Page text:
I own three primes- 24mm, which I *never* shoot with, 300mm/4, which has been loaned out for a few years now, and 400mm which I shoot a lot with. My wide angle needs are met with a Sigma 10-20mm, and a Nikkor 20-35mm which gets little use, and most of the time I'm in manual focus with it anyway. My wish list for primes is 200mm micro, 85/1.8 and either the 105 Micro or a Tamron 90mm macro- because I don't think a wide prime is going to get me any significant detail increase in anything that I can't shoot and stitch with a closer lens. There may be a market for wide primes, but frankly if there were, Sigma couldn't keep that 30mm on the shelves as it's at a great price for a fast/wide prime.

    Our budding photographer isn't going to miss a focal length, and so all they're going to miss is shallow depth of field and low light capability- you have to pay to get those, though they're cheaper and better than they've ever been in history. You want sub 4-second 0-60, you're not going to get that on a budget either, no matter how cool you think the new cars look... It's still cheaper and more available than ever though.
     
  16. compuwar macrumors 601

    compuwar

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    #16
    I've bought two new DSLR camera bodies, and one of them lasted about 45 days before it got traded with a pile of money for a used camera that I'm still shooting with. I don't think I've purchased a new lens for myself in more than 15 years. I don't have an aversion to buying new, but there are so many people who overbuy and under use photography gear that you can do very well if you buy carefully.
     
  17. quagmire thread starter macrumors 603

    quagmire

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    Apr 19, 2004
    #17
    I am leaning towards the D60, but what are the general cost differences between Nikon's AF-S lenses and Canon's EF's(since the XS has the motor built into it)?
     
  18. luminosity macrumors 65816

    luminosity

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    #18
    Canon's EF-S lenses are not the same as Nikon's AF-S lenses. EF-S lenses can only be used on Canon's bodies that allow for them. Trying to use them on a full frame Canon body would result in a broken camera.

    Some Canon EF lenses are cheap, like the 50mm 1.8 and 85mm 1.8, both of which I'd recommend if you go the Canon route.

    I'd avoid the D60 and go with the D40, if you want to get one of those two. The D40 has fewer megapixels, but also less noise and has everything you need at a lower price.

    Some Nikon AF-S lenses are cheap, like the 18-70 (has to be used now) and the 35mm 1.8, which is listed at about $200.
     
  19. fiercetiger224 macrumors 6502a

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    Jan 27, 2004
    #19
    I believe the lenses are generally comparable pricewise. The motors are actually built into the lenses themselves, not inside the camera.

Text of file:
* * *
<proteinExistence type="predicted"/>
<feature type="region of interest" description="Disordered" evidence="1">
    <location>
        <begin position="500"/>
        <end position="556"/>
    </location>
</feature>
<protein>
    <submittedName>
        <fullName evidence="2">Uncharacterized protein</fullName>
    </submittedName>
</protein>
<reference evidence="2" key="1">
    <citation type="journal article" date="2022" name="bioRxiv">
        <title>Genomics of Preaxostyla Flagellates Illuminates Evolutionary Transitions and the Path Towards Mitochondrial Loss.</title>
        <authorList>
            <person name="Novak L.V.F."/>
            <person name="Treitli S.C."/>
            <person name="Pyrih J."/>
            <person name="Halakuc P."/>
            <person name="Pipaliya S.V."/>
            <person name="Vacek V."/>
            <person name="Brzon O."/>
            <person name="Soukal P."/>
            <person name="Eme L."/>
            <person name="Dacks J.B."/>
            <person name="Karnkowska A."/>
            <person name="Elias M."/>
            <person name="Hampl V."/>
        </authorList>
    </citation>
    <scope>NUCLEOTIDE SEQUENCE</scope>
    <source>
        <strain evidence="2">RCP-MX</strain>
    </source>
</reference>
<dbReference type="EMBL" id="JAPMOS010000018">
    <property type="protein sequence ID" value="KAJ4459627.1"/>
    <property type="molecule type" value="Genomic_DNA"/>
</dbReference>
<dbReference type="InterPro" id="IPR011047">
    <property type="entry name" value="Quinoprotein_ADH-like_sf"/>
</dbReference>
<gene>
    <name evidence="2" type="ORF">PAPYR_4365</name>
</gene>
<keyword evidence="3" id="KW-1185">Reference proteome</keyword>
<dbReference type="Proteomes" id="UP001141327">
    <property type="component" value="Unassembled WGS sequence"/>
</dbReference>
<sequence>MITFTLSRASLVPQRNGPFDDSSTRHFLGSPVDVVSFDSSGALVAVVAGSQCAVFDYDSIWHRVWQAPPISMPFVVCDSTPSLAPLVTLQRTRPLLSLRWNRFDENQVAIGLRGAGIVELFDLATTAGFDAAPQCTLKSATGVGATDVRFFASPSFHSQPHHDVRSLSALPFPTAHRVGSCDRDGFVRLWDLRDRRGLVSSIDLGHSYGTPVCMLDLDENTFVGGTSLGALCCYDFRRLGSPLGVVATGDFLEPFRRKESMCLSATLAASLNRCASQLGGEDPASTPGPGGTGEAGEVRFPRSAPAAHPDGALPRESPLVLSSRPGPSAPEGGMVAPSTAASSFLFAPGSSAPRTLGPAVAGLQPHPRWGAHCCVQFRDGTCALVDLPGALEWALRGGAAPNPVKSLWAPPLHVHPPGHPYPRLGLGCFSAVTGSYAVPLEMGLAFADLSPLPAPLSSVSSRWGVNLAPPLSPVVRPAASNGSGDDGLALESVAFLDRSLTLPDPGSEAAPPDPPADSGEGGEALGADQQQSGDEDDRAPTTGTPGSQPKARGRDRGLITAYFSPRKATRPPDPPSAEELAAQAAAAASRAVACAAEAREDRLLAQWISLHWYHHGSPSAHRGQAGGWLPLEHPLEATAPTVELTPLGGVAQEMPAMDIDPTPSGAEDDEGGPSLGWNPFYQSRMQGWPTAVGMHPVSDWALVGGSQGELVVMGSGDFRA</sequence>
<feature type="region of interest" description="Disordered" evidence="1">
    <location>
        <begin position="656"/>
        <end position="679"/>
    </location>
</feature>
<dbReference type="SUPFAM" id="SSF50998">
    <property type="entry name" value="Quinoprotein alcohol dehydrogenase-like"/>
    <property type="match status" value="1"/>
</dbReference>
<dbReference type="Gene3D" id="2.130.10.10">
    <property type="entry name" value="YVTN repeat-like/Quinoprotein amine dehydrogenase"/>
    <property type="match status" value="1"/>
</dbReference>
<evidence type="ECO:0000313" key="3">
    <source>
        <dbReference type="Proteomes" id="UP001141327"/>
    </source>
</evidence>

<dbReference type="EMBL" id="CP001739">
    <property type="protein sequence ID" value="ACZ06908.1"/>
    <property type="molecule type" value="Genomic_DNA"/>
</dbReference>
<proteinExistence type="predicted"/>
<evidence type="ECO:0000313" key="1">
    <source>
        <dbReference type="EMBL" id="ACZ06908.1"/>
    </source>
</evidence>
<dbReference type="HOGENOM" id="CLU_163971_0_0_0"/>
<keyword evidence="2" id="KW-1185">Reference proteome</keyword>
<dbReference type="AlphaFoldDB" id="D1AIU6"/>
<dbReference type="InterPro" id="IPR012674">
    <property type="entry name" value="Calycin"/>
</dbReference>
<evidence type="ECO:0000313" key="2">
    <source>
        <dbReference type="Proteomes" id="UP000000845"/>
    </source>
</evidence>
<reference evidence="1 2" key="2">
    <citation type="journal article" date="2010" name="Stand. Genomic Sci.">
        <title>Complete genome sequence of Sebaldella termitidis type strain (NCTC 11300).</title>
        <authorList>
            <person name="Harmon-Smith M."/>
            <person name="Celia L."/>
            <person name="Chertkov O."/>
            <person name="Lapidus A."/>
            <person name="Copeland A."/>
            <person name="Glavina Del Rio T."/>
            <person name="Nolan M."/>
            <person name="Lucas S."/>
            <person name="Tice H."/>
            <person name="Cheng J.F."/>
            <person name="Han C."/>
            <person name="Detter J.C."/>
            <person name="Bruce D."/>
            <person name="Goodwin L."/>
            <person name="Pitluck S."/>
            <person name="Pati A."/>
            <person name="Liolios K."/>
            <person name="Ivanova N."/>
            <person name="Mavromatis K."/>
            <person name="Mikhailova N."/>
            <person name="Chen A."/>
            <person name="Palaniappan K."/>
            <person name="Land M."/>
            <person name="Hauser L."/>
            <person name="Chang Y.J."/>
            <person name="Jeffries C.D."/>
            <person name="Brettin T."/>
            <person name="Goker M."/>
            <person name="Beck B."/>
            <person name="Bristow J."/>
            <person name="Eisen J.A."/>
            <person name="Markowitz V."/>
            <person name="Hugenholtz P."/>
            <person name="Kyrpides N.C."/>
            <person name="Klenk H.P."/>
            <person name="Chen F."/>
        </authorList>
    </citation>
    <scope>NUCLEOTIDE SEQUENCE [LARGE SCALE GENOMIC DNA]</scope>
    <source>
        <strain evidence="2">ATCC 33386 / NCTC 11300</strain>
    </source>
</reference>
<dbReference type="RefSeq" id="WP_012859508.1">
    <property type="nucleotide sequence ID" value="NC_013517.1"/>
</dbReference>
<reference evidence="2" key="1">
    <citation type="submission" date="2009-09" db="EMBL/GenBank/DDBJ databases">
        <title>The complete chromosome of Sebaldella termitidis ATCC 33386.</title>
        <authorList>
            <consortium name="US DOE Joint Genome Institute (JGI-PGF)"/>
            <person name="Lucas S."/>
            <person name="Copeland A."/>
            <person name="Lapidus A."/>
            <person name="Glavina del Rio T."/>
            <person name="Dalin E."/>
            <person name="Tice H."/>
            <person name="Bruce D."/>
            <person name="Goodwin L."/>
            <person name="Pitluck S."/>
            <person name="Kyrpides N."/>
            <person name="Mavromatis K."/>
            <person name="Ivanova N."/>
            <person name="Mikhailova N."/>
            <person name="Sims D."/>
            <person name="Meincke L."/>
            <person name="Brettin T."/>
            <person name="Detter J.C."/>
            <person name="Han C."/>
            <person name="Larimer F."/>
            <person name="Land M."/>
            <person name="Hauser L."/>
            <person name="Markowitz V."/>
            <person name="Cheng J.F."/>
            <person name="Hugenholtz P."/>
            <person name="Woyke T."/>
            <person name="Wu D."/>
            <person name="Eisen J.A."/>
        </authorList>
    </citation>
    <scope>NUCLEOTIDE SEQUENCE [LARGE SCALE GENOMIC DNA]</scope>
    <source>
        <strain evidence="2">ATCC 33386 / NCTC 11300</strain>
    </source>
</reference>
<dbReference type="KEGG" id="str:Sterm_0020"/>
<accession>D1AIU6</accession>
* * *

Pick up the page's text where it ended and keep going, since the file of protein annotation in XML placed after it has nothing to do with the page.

Anyway, it's best if you go to a store and test the cameras in your own hands. Play around with it, see what you like better. Then decide what suits you better. If you've got bigger hands, the Nikon will be a better fit for your hands. So what it comes down to really, is ergonomics. All brands of digital cameras will be of excellent quality, but yes, generally Nikon and Canon are always at the top of the pack.

    I would look at the Canon Rebel XS personally. It's a newer camera with a CMOS based sensor, and can be found fairly cheap new. You can grab one for about $450 (or even cheaper if you look around), and grab maybe a $200 lens. I'd try that, and grab a Canon 28-105mm lens. Rounds out perfectly to your budget. BUT, you can grab the D40 for almost half the price though, so if you're wanting to save some money, go this route.
     
  20. quagmire thread starter macrumors 603

    quagmire

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    #20
    Does the XS have less noise then the D60?
     
  21. FX120 macrumors 65816

    FX120

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    #21
    Yes.
     
  22. OreoCookie macrumors 68030

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    #22
    These days, noise on all cameras is well-controlled and unless you plan on shooting in the upper end of the ISO spectrum (> 800), you won't be able to see any difference.
     
  23. fishkorp macrumors 68020

    fishkorp

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    #23
  24. maeman macrumors newbie

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    #24
    DPReview's tests show the XS has better high ISO performance than the D60, at least with default noise reduction settings anyways.
     
  25. quagmire thread starter macrumors 603

    quagmire

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    Apr 19, 2004
    #25
    I went with the D60. It felt better in my hands then the XS did. Felt more solid to me, IMHO.